The increasing importance of workforce welfare

United Kingdom

Across the UK organisations are homeworking. In England, since the UK Government’s announcements on 22 September, a return to full-time homeworking could last “for perhaps six months”. In Scotland, the position has not changed since March: “where a worker can perform their work from home, they should continue to do so.” 

The HSE highlighted in guidance early on during the pandemic that “home working can cause work-related stress and affect people’s mental health”. On this basis it advised employers to “put procedures in place so you can keep in direct contact with home workers so you can recognise signs of stress as early as possible.” 

Realistically, what are the repercussions if an organisation fails to manage the wellbeing of their workforce?  What approach are the UK health and safety regulators taking to wellbeing?

We have reported previously here on the impact of COVID-19 on mental health and the steps organisations should take to manage the risks. Since then, reports continue to pour in highlighting the detrimental impact of the pandemic on the population’s mental health. The burden on organisations to manage the impact on their staff is increasing.

A failure to manage health and safety is a criminal offence with potential liability for both individuals and organisations. This means the courts can impose unlimited fines on organisations and individuals; as well as imprisonment for individuals and disqualification of directors.

How this translates to the management of wellbeing as a matter of health and safety was illustrated earlier this year in the criminal prosecution of the railway contractor Renown Consultants Ltd, brought by UK health and safety regulator, the Office of Rail and Road.

The Renown case

Renown was convicted of three health and safety offences for failing to ensure that two workers involved in a fatal accident were sufficiently rested to work and travel safely. The trial lasted almost five weeks and resulted in a guilty verdict with a fine of £450,000 plus costs of £300,000.

The two workers were involved in a fatal car accident, thought to be caused by the driver falling asleep due to “excessive fatigue”. Renown was found to have failed to consider whether the workers were well-rested before accepting a job, and failed to carry out the required risk assessment where workers had worked in excess of 12 consecutive hours, contrary to the working time limits for safety critical work and the limits imposed by its own internal policies.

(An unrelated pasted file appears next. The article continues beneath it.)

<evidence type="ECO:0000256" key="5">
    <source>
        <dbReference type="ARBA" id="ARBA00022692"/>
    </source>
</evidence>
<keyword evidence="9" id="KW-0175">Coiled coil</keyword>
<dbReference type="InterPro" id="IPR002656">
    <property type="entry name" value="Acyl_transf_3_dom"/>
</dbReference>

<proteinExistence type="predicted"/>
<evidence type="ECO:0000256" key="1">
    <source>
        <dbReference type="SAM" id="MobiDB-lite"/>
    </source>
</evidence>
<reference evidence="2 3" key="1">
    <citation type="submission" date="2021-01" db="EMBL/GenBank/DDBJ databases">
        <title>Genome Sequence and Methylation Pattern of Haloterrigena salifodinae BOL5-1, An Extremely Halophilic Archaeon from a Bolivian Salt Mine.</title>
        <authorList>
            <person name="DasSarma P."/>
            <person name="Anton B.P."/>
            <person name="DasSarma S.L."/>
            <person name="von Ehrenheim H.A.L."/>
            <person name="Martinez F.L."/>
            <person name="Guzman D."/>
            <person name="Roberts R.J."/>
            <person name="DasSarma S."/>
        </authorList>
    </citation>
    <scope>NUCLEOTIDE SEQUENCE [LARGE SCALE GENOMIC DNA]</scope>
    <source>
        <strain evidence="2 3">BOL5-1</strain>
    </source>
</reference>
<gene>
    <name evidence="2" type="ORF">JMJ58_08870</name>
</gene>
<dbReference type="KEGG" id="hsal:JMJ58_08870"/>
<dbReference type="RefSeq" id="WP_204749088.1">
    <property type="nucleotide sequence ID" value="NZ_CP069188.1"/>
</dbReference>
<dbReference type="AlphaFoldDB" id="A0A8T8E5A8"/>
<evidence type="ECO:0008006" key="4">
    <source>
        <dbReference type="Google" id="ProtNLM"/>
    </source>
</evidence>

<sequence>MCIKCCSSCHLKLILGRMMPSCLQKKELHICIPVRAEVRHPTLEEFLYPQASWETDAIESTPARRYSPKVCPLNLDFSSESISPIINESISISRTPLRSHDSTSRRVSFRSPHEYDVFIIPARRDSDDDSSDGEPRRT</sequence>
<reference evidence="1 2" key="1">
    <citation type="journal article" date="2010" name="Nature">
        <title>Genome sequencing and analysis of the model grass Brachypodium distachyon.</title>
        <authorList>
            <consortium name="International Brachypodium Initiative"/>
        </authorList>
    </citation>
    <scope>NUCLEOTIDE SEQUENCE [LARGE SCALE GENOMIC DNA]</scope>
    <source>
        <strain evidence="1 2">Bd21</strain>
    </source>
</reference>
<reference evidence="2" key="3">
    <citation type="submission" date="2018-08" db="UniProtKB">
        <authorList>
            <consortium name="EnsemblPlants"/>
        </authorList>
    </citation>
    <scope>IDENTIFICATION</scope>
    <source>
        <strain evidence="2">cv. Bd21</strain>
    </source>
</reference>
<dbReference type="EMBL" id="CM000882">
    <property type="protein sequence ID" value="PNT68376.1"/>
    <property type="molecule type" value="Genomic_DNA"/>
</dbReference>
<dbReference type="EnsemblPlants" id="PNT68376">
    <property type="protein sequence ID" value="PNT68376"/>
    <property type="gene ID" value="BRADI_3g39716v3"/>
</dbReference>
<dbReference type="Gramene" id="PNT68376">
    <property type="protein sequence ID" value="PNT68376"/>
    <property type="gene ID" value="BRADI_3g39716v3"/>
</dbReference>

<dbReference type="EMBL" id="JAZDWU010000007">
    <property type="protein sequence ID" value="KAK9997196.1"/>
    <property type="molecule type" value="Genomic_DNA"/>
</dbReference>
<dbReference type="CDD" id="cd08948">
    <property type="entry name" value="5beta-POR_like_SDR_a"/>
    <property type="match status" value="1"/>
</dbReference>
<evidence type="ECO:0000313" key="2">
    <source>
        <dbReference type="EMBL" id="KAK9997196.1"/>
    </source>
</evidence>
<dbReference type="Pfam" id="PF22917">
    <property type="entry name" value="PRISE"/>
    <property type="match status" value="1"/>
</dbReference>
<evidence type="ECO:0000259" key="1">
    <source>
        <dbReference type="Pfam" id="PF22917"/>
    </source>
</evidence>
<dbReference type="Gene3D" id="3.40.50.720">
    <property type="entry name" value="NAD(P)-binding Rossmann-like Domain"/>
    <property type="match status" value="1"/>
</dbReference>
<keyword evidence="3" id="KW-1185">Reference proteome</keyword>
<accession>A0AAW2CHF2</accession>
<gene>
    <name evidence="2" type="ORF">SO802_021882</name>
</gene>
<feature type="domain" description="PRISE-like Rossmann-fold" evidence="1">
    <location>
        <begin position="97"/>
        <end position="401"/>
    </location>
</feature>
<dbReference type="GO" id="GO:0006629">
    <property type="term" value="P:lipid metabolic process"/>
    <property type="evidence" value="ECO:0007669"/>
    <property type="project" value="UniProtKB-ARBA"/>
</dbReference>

Other indications of the regulators' approach to wellbeing

The Renown case is currently a rare example of a UK safety regulator acting on an employer’s failure to manage staff wellbeing.  However, it is arguably not going to be unique in that respect for long. There has been a movement towards worker wellbeing as an active concern of the regulators for some time.  Before the pandemic, there were suggestions of training for HSE inspectors in stress management standards.  At the end of last year the HSE published guidance on investigating concerns about work-related stress: “the HSE will consider investigating concerns about work-related stress where: there is evidence that a number of staff are currently experiencing work-related stress or stress-related ill health…”


Increased regulatory scrutiny of wellbeing and mental health has not arisen as a result of COVID-19. However, the move to homeworking has forced organisations to re-evaluate how they manage wellbeing and mental health issues. Work-related stress is a known risk of homeworking and one that organisations have a duty to manage. The principles for managing worker welfare are the same as for “typical” health and safety: carry out a suitable and sufficient risk assessment, set up safe systems of work as identified by the risk assessment and ensure those systems are implemented and followed. 

Organisations need to look carefully at their wellbeing procedures and how these may need to be adapted to longer-term homeworking strategies. Employers should consider how individual cases will be managed, however also look at the wider picture – what is the organisation’s approach for managing mental health for home workers? It should be a priority. 

Where once this risk may have seemed low on the regulatory scale, it is now gaining a lot of attention. There is also the ever-present risk to organisations of individuals pursuing civil claims for personal injury, where employers fail to engage with these risks. And aside from the legal risks, there is the significant wider costs to businesses of failing to manage staff wellbeing, including the impact on staff morale, employee relations and the company’s wider reputation.